Doug sorts his logs by length, depending on the product he is sawing. When doing precuts for pallet material, a first high pass with the LT70 sawmill will take any large knots off the top of the log. Then the blade is dropped 3 9/16” and the resulting slab is sent through the industrial edger to become a cant six inches wide. The slabs are sent through single head resaws, and are stacked to be used for pallet deck boards.

The center of the log is then broken down into 3 9/16”X6” or 4”X6” cants, which are passed through a descrambler, chop saw, and then on to the gang saw to create pallet runners. The pallets that Doug sells are fabricated by a two man team armed with nailguns, who work together quickly to assemble the pallets. Precuts are stacked and sold directly to local pallet companies.

Ever looking to improve profitability, Doug has made his waste wood material into business revenue. A new large sawdust bin keeps the sawdust contained, keeps Doug’s operation clean, and makes it easy for local dairy farmers to drive up and buy their weekly pickup loads.

All the other sawmill waste will be going through a newly installed grinder that will turn their annual 8,000 yards of waste into mulch. With a coloring machine in the mix, Doug is setting up dividers in front of his building to separate the different colors of mulch he will offer for sale. He already has contracts lined up to deliver the mulch to customers as well. What used to be an expenditure is now becoming revenue, making the company healthier, improving the bottom line, and allowing Doug’s company to experience continued growth.

With his company running smoothly, and employees that he trusts, Doug is looking forward to spending more time with his family and in his unique log home. His home could rightly be called a showroom: a showroom for the lumber he saws, and for his hunting prowess! When Doug and his wife first priced out their house plans, they realized they could not justify the amount of money needed to build the kind of home they had always wanted. So, determined to save as much money as they could, and still get the house of their dreams, they used their sawmill to saw as much of the wood themselves as they could.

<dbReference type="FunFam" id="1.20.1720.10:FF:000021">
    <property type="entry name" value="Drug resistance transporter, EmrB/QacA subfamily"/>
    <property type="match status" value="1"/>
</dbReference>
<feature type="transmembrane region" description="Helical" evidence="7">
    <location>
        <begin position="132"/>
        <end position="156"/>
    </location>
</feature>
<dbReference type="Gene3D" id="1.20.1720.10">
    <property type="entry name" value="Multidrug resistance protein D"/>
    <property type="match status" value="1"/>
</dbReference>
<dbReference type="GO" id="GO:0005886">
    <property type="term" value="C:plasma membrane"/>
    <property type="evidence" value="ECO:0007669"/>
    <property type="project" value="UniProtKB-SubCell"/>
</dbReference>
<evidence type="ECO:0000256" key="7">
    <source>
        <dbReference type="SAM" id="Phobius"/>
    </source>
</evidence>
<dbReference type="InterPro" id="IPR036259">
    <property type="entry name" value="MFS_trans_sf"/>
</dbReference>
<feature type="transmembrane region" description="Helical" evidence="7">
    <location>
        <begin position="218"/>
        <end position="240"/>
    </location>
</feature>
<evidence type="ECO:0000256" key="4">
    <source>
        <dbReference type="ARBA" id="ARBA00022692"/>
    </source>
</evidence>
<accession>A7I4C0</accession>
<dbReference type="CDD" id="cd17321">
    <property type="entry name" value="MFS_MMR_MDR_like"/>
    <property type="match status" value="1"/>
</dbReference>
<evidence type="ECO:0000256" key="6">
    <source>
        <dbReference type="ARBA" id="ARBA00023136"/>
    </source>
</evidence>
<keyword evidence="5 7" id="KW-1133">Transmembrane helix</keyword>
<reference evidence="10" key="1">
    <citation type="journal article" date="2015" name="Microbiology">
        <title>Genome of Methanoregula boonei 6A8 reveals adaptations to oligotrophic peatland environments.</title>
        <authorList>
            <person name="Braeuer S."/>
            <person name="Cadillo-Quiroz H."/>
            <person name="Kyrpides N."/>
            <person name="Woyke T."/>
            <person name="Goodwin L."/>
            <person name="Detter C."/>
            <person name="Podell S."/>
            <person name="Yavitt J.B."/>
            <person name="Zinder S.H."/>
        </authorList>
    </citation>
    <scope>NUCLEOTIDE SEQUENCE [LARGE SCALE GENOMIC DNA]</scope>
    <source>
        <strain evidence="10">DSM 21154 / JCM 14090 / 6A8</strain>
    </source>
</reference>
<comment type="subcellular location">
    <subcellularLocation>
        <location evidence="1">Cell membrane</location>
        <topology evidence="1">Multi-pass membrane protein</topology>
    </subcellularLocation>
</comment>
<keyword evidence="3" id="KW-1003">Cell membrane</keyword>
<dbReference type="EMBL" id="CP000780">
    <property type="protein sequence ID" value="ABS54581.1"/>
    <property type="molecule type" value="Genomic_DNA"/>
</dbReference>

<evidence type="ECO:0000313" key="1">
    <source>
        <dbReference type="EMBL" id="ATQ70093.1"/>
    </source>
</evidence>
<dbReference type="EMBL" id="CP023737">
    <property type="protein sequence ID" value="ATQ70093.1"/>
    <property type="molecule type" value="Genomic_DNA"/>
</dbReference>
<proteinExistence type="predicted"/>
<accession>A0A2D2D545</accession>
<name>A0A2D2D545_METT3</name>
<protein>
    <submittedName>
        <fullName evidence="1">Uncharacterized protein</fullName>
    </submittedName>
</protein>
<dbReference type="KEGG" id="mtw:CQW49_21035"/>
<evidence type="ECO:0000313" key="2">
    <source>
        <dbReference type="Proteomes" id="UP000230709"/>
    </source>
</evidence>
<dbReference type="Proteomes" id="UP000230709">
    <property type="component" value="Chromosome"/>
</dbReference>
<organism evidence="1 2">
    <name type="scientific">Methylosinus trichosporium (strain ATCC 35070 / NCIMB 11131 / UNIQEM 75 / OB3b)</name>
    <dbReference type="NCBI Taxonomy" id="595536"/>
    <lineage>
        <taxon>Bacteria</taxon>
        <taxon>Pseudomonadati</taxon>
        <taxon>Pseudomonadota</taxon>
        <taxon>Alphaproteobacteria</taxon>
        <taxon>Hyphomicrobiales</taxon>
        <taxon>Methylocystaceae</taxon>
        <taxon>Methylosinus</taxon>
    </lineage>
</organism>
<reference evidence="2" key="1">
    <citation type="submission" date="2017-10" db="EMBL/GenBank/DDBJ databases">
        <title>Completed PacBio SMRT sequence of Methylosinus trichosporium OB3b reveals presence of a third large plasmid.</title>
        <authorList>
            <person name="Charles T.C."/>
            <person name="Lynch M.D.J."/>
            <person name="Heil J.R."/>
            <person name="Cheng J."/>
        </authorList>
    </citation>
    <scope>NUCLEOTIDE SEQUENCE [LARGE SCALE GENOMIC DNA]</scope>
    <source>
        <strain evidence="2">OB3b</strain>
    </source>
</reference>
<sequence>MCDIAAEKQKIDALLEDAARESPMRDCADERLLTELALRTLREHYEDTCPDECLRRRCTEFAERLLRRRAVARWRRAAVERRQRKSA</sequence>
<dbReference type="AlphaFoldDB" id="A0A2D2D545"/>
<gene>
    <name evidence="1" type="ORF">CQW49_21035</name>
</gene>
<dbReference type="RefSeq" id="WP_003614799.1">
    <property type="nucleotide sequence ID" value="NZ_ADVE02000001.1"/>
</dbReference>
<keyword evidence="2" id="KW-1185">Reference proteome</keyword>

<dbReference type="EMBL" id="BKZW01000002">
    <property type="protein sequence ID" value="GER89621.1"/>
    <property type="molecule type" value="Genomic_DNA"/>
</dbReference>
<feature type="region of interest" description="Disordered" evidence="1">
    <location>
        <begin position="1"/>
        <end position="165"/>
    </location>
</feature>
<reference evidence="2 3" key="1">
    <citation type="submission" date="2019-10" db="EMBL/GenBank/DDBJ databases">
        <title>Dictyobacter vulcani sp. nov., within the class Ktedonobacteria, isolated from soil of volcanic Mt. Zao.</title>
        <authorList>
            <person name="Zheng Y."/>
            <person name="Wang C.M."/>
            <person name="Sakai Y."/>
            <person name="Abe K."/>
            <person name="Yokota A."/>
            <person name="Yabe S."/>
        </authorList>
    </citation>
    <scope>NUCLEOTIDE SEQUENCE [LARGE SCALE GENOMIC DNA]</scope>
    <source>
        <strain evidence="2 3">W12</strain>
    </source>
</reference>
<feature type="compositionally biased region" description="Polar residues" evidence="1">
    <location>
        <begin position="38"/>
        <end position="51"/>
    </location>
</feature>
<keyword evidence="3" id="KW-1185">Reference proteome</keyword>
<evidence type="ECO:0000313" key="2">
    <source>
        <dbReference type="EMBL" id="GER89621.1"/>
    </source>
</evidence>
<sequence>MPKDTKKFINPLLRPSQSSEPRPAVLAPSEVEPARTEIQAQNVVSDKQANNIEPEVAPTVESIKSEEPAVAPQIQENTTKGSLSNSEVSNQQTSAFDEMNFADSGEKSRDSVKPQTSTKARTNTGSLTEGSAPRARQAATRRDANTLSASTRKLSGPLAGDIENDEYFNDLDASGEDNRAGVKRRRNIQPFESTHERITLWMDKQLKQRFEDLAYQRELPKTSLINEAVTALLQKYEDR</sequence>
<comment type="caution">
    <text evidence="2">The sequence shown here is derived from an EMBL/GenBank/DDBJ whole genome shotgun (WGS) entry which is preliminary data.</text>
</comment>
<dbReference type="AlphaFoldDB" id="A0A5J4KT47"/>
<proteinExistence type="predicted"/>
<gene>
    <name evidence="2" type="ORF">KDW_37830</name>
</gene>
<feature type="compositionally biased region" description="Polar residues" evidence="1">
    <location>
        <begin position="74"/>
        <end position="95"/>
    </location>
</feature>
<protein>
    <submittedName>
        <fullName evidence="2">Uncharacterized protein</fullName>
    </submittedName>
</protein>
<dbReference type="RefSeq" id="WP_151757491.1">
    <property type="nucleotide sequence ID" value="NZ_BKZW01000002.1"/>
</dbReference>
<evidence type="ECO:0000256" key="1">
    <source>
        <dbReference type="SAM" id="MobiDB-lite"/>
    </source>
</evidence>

“Everything we could, we cut with the Wood-Mizer: the doors, flooring, stairs, trim, spindles, studs, and beams.” When asked how much he thinks he saved by sawing his own lumber for the house, Doug says, “$70,000-$80,000. If we would have had to pay the ‘average Joe’ pricing for everything. If it weren’t for the Wood-Mizer, I never would have been able to justify a house of this nature. And it’s what my wife and I always wanted.” The home is set on a hilltop, and Doug enjoys sitting out on the porch and not hearing anything except the sound of the breeze. He also enjoys showing off scores of hunting trophies, which adorn the walls of every room of his home.

Doug’s appreciation for family extends to his father Leonard Garner, a CPA, who has helped him keep the business on track and encouraged him to make positive investments that have created revenue and made the company stronger, more productive, and more efficient. “Through the hard times, we’ve always had work. I don’t think we ever had to look for work, it always came to us. If you want to work, Wood-Mizer is a great sawmill to use to generate a decent income.”

Doug also credits the products and support from Wood-Mizer for contributing to his success. “One of the reasons I like working with Wood-Mizer is that you can call them, and get someone who is knowledgeable. They’ve been around for a long time… It’s nice working with somebody who’s put a lot of time and effort into their product, a lot of research on it. They stand behind [their product]. I just can’t say enough good about the company.”

The pallet industry is often thought of as one that requires massive amounts of equipment, high overhead, with a very small profit margin. However, for this rural, small scale pallet company, it has given Doug Garner a rewarding career being his own boss.